The Monday After: 'Canton Favorite Cook Book' a relic of the past
The 'ladies of First Baptist Church of Canton' served up recipes in 1896, and preserved history with the publication of them.
"Man may love without friends, man may live without books,
"But civilized man cannot live without cooks."
Those were the words of "wise" Owen Meredith that were included in the introduction – called the "Greeting" – for the "The Canton Favorite Cook Book," which was published in 1896 after being "compiled by the ladies of the First Baptist Church of Canton."
The cookbook, which contained recipes from its era and ads of companies doing business in Canton in a bygone day, was published by the church located in what is now the 400-block of Market Avenue S, across Fourth Street SW from the Saxton McKinley House, during the first year of the administration of President William McKinley.
The cookbook was passed down through the family of former Canton high school English teacher Gary Huntley, who now lives in Cuyahoga County after finishing his teaching career at Warrensville Heights High School. Huntley recently rediscovered the cookbook and he decided to share some of the contents of the thin volume in a series of images and recipes for his friends to enjoy in the form of Facebook postings.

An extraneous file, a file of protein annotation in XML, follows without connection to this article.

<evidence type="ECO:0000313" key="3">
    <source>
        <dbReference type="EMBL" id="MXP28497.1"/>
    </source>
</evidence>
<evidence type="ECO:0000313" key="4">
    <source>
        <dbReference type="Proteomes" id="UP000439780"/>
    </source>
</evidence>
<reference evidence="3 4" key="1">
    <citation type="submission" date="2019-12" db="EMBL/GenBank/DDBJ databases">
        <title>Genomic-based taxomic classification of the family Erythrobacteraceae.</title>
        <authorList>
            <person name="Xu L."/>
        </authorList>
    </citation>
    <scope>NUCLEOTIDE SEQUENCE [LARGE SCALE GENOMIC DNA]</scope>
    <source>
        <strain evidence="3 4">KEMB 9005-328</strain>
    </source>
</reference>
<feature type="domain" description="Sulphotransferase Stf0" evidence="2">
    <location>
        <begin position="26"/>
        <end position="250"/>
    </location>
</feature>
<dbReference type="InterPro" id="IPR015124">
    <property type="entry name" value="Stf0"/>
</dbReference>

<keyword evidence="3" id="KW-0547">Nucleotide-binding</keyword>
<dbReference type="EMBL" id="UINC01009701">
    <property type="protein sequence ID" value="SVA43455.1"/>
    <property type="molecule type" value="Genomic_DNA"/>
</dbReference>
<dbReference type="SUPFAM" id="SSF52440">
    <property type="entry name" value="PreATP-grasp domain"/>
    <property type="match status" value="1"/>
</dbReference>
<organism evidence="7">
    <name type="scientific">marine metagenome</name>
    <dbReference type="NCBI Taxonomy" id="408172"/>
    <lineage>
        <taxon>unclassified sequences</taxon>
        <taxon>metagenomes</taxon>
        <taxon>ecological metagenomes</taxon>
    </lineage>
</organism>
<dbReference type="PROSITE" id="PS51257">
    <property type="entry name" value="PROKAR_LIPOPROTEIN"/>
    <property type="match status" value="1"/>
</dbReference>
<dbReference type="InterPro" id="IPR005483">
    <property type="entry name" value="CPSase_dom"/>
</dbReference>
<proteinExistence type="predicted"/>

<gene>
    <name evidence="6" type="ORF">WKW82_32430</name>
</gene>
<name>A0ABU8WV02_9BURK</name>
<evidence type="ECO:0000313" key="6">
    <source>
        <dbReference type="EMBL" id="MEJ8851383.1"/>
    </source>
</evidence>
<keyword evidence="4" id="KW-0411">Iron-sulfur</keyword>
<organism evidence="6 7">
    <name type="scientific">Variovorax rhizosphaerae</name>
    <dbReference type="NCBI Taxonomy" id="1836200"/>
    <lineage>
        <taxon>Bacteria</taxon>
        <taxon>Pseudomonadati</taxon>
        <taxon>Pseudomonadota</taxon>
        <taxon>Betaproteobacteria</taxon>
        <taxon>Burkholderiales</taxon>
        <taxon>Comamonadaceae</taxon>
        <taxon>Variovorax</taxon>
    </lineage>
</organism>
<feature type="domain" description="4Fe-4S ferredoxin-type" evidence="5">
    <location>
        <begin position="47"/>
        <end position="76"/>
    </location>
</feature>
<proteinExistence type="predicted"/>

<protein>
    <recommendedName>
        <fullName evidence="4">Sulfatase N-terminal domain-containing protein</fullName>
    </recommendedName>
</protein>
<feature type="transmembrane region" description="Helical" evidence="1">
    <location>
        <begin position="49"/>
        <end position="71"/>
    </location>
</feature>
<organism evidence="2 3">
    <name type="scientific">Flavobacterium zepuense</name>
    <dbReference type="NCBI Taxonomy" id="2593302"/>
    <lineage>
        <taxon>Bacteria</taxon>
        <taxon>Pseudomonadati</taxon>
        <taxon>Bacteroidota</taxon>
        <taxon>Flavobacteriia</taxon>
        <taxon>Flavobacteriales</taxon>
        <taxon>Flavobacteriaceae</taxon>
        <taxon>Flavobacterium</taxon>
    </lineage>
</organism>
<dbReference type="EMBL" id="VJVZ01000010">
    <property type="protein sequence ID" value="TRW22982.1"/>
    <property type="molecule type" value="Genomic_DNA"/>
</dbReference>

"My grandmother worked cleaning houses and one of the people she worked for gave her this cookbook," recalled the 77-year-old Huntley, who grew up in Waynesburg before moving with his family to Canton Township and later teaching in high schools of the Canton City School District. "My grandmother gave it to my mother, and when we cleared out stuff of my mother's (after she also passed), we found it while sorting through things trying to decide what it keep."
"It was in a plastic bag and it was very fragile. I more or less kept it stored away."
Earlier this month, Huntley decided it was time to take it out from its hiding place, carefully scan its pages, and shine light on its contents through social media.
Cookbook ads reveal forgotten time
Pages of the book serve up more than recipes. Obviously, there are plenty of directions for making sweet treats, breads, beverages and an assortment of soups and entrees. But, images and advertisements in the volume also return its readers to a distant time.
"What first caught my eye were the advertisers," said Huntley. "Many of them don't exist anymore. I was interested in Stern & Mann because I worked there after high school."